A fierce gun battle broke out yesterday inside the headquarters of Bangladesh’s border security force in the capital Dhaka after a mutiny by soldiers against their officers, officials said.
At least one bystander was killed and eight others wounded, medical sources said, as police and regular troops ringed the headquarters of the Bangladesh Rifles.
“There has been a huge exchange of gunfire at BDR [Bangladesh Rifles] headquarters complex this morning,” local police chief Nabojit Khisa said.
Smoke could be seen coming from the complex, with security forces sealing off the area.
“The army has been called in. They have already started moving to the area,” said Colonel Rezaur Rahman, the deputy chief of Bangladesh’s elite internal security force, the Rapid Action Battalion (RAB).
“RAB officers have also circled the whole compound ... Gunfire can be heard from inside,” Rahman said.
Official sources said the mutiny broke out while senior officers were meeting at the Bangladesh Rifles’ headquarters — which is home to 3,000 to 4,000 troops — in Dhaka’s Pilkhana area.
But they stressed that the mutiny was the result of a problem within the security force, including demands for higher pay and subsidized food and was not an attempted coup.
“It seems to be a mutiny of BDR [paramilitary] troops” against their regular army officers, an armed forces spokesman said, adding the troops had even “fired at army helicopters hovering over their barracks.”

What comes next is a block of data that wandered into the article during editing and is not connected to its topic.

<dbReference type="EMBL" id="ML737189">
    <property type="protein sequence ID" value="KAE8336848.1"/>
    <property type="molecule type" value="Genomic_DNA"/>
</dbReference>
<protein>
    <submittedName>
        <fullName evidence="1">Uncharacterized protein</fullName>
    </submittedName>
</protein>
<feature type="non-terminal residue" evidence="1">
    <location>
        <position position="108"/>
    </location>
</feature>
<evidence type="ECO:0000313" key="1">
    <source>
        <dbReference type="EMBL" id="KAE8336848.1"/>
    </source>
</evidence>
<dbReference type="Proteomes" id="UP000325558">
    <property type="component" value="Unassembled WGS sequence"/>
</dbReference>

In a statement, the Bangladeshi army called on the renegade BDR troops to “surrender arms and go back to the barracks.”
“The honourable prime minister [Sheikh Hasina] will herself talk to you about your demand. Any soldiers who fail to give up arms after this announcement will be prosecuted,” the statement said.
Media reports said BDR troops were demanding better payment, more subsidized food and more holidays. Reports said BDR chief Major General Shakil Ahmed refused to listen to the demands, prompting the armed revolt.
Several TV channels said the BDR chief was injured in the attack, but no official confirmation was available.
The head nurse at the Dhaka Medical College Hospital, Khademul Islam, said all but one of the casualties were civilian bystanders caught in the crossfire on the streets of the capital.
Since winning independence from Pakistan in 1971, Bangladesh has had a history of political violence, coups and counter-coups.
The grindingly poor country was run by military dictator Hussain Mohammad Ershad from 1982 to 1990 before democracy was restored in 1991.
The army stepped in again in January 2007, canceling elections and declaring a state of emergency following months of political unrest. Democracy was restored with elections in December.